For more than a decade, I’ve badly wanted a CNC mill in my workshop. I’ve long been a hobbyist CAD designer, and was thrilled to get in to 3D printing about 5 years ago: The concept of being able to take my computer designed thingies and make them real, was just amazing. The next thing was to scratch that itch of being able to actually machine real materials like woods and metals, to make finished objects.
Recently I came across Topsie’s TopCNC Project, which is really awesome! The concept is simple: Take readily-available parts commonly used in 3D printers and robotics projects, such as aluminum V-slot extrusions, wheels, ACME screws, and wrapping those up in a very thoughtfully-designed 3D printed set of components, to make a legit, large-format CNC.
The basic idea is to use these very strong, fiberglass or sometimes Kevlar reinforced, tooth belts to drive the motion on X and Y, and use an idler tensioning mechanism, similar to this:
As you can see, as long as your belt material is dimensionally stable, you can achieve some really long axes without needing expensive ACME threads. These threads are great, and we will still use this for the shorter Z axis.
It’s the longer lengths that become problematic, as they need to be thicker, higher precision to prevent any wobble or distortion that will cause binding in your motion. Thicker rods mean heavier rotational mass, requiring larger more powerful stepper motors. More cost, more moving mass on that axis; the whole thing escalates quickly.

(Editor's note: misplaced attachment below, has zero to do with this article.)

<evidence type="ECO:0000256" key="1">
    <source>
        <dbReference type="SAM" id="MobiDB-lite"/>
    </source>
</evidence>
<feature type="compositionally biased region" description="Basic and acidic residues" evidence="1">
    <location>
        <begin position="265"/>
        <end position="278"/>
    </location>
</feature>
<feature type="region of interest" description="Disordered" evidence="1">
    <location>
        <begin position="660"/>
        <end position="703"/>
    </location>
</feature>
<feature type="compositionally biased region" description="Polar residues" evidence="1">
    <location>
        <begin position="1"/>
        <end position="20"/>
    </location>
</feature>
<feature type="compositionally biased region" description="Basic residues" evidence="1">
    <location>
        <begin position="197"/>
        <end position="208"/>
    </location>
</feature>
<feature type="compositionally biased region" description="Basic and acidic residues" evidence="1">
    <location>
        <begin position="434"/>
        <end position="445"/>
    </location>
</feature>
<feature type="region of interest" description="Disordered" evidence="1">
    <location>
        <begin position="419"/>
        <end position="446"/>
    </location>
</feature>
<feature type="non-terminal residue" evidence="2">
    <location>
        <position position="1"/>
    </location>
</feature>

Let’s put together a list, starting with the parts deviating from Topsie’s design:
- (4) NEMA 17 stepper motors: link
- Stepper motor drivers (3 pack): link
- 24v 350w Power Supply: link
- Arduino UNO: link
- GT2 6mm timing belt, 10 meters: link
- 6mm toothed pinions: link
- 6mm smooth idler wheels with 5mm bearing: link
- (9) 2040 V-Slot Extrusion – lengths are up to you
- M5 screws for idler wheels (unsure of length yet)
What’s next? This is a quick introduction to the concepts and overall idea we want to accomplish. In the next post, we’ll dive in to the modifications to the TopCNC design, where to obtain the source files, edits. In the Third and Fourth installment, we’ll be going through printing, building, tuning, and also introduce a really cool Raspberry Pi based CNC controller interface. Check it out if you want to preview where we’re going here… check out the CNCjs project on GitHub. Yep, it’s even open source!
Alright, that’ll do for now; check back soon!